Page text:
20 comments:

julie appleby said...

All this said then how can DBC justify a salary of 190K ?

Anonymous said...

The council fund numerous voluntary sector service, however these services often overlap.For example a client who is experiencing mental ill health is homeless, gay and may have experienced domestic abuse may be referred to three agencies : DISC for mental health, first stop for homelessness, GAD and harbour for Domestic Abuse. However within these services staff often have the skills to solely provide that support, this also benefits the client 'tell my story once'. I would amalgamate all the services in a 'one stop shop' and use the experience of all services

Garrie said...

This is a very good piece but I make two points in response.

Council leaders across the NE have more or less accepted these cuts by agreeing officially to a more devolved approach. In a rush for power, they will now need to submit to the fact that central government is in a position to blame LAs for how, when & why they allocate funds. This political masterstroke, which bears similarities to how the poll tax rates could be set by Labour councils, means central government can blame Labour councils for cuts. Only the people whom rely on those LA services suffer.

Secondly, these cuts, posited as they are in the guise of austerity, are nothing else than central-government driven, small-state ideology. Labour made their bed here in the run up to GE 2015. How much did we hear about the potential impact of cuts, or their ideological nature during the campaign? LAs, and by default the country, are suffering and will suffer for the foreseeable, because Labour offered no real alternative to austerity. In principle, the electorate agreed with the need to save and invest but their were some pretty tame, if not weak proposals for alternatives to the Tory axe. They were certainly be no means radical.

Nick's call to action is of course needed here. However, let's not forget the current & previous party political circumstances that got us where we are. It's time to start shouting 'we've had enough'.

David Moyes said...

I agree with most of this but there can be no doubt that Darlington as a small Local Authority needs to look very carefully at its big earners. Many jobs have been lost virtually all our schools are academies so can some of the higher paid jobs not be merged with neighbouring councils. Do we need the Head of Steam and is it justified by visitor numbers ? Yes we need clean streets so why cut Street Scene when it contributes to a nicer environment but not Head of Steam ? Will moving a beautiful library into a leisure centre not cost money ? One thing is certain this proposal was designed to shock and create headlines. Only time will tell whether it was or was not scaremongering .

Anonymous said...

Hi Nick,
In order for me to get this into perspective, you brand these cuts as unfair. Are you suggesting other councils have been treated fairly?
John bignall

Anonymous said...

LeaderWBC says...
As Leader of Wokingham Borough Council can I provide some facts. The government uses a concept of "Total Spending Power" to decide what levels of grants councils receive. On 2016/17 Darlington has a figure of £78.5M of which £36.9M comes from government grants. The difference of £40.7M comes from your residents as Council Tax. That is 48.1% of spending comes from the government.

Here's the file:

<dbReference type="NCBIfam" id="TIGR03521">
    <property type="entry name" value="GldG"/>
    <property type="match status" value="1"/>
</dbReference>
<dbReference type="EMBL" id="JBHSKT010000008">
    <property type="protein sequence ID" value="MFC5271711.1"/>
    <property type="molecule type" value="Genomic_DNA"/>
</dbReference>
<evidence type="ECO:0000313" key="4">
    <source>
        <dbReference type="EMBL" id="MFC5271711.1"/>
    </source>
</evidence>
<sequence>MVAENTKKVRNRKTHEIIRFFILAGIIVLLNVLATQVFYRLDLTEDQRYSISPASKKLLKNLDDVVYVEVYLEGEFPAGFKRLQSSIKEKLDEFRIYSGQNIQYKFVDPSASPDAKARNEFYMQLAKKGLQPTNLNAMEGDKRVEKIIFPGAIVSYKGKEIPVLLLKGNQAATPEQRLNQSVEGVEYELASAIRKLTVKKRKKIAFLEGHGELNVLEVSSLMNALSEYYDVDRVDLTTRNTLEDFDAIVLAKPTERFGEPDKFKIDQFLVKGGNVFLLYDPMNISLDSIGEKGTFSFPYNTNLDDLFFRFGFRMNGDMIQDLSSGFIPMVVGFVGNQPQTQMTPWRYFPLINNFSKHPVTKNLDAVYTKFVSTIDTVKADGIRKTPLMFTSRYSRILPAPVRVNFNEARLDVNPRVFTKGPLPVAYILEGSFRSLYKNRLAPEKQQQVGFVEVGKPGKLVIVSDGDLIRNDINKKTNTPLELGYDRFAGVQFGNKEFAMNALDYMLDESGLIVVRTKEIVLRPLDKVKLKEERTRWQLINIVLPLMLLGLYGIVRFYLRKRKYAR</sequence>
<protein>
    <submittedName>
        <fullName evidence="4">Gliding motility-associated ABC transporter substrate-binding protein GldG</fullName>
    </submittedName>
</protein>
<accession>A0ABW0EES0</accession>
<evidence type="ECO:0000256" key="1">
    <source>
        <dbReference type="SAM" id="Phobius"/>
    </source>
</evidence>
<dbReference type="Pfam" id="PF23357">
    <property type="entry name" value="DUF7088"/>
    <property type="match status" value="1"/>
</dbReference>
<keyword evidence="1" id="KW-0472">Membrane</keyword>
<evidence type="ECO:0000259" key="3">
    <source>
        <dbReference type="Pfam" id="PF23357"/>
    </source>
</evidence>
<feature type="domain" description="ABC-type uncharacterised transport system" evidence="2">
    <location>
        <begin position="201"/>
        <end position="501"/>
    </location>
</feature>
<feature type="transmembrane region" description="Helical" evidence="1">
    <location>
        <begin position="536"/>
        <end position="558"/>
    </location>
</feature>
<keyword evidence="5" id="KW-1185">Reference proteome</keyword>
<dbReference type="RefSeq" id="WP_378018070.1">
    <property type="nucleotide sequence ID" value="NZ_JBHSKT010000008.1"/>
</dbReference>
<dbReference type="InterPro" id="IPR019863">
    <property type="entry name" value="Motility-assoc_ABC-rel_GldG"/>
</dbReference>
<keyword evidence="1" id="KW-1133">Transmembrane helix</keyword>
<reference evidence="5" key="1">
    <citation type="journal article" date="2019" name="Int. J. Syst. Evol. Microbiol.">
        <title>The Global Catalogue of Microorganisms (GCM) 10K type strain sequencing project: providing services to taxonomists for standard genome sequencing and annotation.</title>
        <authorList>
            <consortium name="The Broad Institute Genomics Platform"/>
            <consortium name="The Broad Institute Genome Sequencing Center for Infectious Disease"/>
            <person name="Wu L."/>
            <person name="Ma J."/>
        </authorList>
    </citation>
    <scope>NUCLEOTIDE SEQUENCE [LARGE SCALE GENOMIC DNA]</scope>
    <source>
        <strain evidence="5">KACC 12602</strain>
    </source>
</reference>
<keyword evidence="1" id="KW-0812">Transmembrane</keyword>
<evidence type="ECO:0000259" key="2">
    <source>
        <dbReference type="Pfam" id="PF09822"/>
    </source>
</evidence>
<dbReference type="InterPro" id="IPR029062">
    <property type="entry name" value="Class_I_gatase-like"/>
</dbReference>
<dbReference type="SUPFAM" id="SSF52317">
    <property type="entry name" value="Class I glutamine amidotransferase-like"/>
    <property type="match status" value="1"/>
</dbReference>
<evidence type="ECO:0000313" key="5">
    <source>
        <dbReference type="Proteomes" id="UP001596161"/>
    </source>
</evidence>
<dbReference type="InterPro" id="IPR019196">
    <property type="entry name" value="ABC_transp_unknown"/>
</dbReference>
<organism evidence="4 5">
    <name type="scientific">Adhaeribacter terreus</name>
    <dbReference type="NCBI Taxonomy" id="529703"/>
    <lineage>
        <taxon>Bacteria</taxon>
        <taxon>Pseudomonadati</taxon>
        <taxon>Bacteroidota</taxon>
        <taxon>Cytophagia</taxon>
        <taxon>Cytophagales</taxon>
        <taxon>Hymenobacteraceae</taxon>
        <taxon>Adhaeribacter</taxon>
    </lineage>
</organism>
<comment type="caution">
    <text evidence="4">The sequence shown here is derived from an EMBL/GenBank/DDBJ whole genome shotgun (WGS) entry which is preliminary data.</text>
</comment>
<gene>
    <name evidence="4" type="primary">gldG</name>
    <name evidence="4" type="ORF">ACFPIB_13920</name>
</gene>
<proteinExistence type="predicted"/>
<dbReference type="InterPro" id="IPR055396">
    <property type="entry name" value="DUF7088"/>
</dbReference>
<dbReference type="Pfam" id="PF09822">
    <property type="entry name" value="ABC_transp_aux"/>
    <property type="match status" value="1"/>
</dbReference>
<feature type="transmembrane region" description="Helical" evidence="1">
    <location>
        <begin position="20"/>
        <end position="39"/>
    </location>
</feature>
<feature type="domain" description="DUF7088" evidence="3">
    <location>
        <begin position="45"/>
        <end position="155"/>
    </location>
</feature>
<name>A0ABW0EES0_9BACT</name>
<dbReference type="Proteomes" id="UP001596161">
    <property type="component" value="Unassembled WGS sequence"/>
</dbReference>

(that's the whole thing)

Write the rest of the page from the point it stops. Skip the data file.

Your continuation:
In contrast, Wokingham for 2016/17has a figure of £108.9M of which £23.9M comes from the government. The difference of £83.4M comes from our residents as Council Tax. That is 23.4% of spending comes from the government.

If you roll forward to 2019/20 the figures for Darlington are:spend £81M; grants £31.1M (a reduction of £5.8M) and 42.9% of spending comes from government.

The figures for Wokingham are: spend £109M; grants £9.8M (a reduction of £13.1M) and 15.8% of spending comes from government.

These are straight from the government documents and are freely available on their website. So over the 4 year spending period Darlington loses 15.7% of their grant compared to Wokingham losing 54.8% grant.

By any stretch of the imagination the figures do not indicated Darlington has been unfairly treated compared to Wokingham!

Unknown said...

Wokingham isn't in the deprived north east. Poor comparison.

Anonymous said...

Wokingham has a much smaller population than Darlington.

Darlington Councillor said...

Thanks for your comments everyone. In no particular order, I'd respond as follows:

Wokingham

In fact, Wokingham is about 50% bigger than Darlington (according to Wikipedia.) Darlington remains the third smallest unitary authority in England (after Rutland and Hartlepool), and this disadvantages the Authority, as it robs us of economies of scale which larger councils enjoy.

Wokingham is quoted because it's an example of how Local Authorities in other parts of the country are favoured by the way in which the Tory Government has skewed the grant formula to help its heartland areas.

I take at face value the apparent quote from the Leader of Wokingham Borough Council. What he doesn't mention is how the operation of the formula really hurt urban, relatively-disadvantaged councils between 2010 and 2015.